Beijing mulls visa-free stay for foreign visitors

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Story highlights

  • Beijing considers a 3-day visa waiver for international tourists
  • The Chinese capital hopes the waiver would boost inbound tourism
  • Similar schemes already available in Shanghai and the holiday island of Hainan
  • Move comes as Beijing cracks down on foreigners working illegally

Foreign visitors to the Chinese capital may soon no longer need to apply for a visa if their stay is for less than three days.

Beijing authorities are considering waiving visa requirements to attract more international tourists and as a signal the city is open to the world, the official China Daily newspaper reported Monday.

Similar waivers are available in Shanghai, where visitors can stay for 48 hours, and the holiday island of Hainan, where tour groups can stay for three weeks without a visa.

The move comes after Beijing launched a crackdown on foreigners working in the city illegally amid a heated debate about the behavior of foreigners living in China.

Mood darkens in Beijing amid crackdown on 'illegal foreigners'

Jiang Yiyi, director of the China Tourism Academy's international tourism development institute told the paper that the move would boost inbound tourism and there was little chance the visa waiver would trigger a rise in illegal residents.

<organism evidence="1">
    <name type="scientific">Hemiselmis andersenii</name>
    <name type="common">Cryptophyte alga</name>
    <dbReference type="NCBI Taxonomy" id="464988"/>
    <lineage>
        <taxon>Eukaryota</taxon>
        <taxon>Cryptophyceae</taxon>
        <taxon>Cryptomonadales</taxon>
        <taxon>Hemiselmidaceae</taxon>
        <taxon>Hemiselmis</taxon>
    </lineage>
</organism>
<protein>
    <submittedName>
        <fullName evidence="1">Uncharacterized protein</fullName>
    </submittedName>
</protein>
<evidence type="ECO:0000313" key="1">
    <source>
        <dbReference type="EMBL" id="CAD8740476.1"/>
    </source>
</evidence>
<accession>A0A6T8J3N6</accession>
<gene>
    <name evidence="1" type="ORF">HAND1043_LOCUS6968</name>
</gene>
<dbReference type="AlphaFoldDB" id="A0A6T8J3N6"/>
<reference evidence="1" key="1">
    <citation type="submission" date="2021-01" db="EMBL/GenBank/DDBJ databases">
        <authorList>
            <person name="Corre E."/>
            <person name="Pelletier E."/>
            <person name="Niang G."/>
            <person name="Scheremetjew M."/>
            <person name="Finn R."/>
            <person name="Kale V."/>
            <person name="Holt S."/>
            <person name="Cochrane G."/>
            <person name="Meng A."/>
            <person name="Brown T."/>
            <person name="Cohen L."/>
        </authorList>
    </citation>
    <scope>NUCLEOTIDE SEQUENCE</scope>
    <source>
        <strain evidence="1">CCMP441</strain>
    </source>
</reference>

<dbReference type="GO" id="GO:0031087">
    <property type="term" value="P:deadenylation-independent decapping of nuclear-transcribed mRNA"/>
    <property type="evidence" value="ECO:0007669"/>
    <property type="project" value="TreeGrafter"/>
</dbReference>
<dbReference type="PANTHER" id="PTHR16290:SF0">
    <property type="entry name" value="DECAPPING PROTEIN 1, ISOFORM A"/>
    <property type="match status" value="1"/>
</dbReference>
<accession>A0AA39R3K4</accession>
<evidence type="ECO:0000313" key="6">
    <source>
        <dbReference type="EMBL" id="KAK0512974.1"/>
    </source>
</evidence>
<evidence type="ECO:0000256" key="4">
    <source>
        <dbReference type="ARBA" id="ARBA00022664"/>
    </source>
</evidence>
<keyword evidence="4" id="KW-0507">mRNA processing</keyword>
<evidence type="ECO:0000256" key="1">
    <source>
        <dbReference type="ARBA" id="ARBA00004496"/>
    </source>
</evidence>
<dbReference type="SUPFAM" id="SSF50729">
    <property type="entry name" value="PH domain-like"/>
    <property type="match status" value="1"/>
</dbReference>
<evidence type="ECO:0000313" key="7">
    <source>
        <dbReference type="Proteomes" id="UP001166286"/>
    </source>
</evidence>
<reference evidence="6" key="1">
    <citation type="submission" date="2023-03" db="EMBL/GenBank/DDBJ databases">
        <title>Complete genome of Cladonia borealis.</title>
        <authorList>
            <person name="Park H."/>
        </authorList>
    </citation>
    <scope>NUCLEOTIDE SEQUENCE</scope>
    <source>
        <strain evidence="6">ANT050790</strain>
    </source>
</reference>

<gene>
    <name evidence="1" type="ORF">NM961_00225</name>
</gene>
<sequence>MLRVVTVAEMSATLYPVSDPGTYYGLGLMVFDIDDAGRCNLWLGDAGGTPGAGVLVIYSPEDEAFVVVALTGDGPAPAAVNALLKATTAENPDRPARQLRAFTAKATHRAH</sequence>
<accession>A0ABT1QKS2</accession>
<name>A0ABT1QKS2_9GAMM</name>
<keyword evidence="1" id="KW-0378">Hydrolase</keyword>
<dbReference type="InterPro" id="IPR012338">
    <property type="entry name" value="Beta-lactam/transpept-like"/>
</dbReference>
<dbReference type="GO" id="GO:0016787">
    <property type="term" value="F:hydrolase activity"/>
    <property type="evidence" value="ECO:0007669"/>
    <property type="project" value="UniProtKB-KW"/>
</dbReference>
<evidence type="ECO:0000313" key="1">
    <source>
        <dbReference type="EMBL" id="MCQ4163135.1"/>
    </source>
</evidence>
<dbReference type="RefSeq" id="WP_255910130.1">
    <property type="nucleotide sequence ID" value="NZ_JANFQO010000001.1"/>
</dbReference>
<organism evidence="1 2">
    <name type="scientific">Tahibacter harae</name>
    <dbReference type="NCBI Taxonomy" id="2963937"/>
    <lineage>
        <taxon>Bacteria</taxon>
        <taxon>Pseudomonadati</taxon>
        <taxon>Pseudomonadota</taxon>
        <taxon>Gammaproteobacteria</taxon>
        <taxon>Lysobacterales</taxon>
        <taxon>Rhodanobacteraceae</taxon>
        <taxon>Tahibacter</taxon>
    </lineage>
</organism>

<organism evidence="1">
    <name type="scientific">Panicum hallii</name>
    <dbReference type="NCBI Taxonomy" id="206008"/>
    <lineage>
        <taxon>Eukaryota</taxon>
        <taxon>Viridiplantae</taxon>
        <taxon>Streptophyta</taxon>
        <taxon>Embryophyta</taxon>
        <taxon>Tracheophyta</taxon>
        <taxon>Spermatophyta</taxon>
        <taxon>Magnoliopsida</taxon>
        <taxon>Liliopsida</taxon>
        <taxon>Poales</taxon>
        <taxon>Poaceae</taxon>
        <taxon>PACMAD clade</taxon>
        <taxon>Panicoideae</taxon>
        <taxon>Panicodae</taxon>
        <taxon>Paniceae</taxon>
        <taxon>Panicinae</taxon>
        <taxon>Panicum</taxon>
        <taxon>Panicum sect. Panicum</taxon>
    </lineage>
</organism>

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Earlier this month, the Beijing Public Security Bureau launched a 100-day campaign to "clean out" non- Chinese living or working in the city illegally. Until the end of August, all foreigners are expected to carry on them a valid passport, visa and residence permit.

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In little more than a decade, China has gone from hardship posting, to a place where many young people flock to in pursuit of job opportunities as the country's economy has boomed.

However, work visas are difficult to obtain and many foreigners have relied on tourist visas -- leaving the country every few months to get it renewed.

Chinese authorities had seemed relatively relaxed about the practice but it has come under scrutiny in recent weeks after online video footage of a foreign man sexually assaulting a Chinese woman triggered widespread outrage.

Beijing police later revealed that the foreigner in the video was a Briton on a tourist visa.

Foreign Ministry spokesman Hong Lei said on Friday that there was no "anti-foreigner trend" in China and that China would protect the legitimate rights and interests of foreigners coming to China.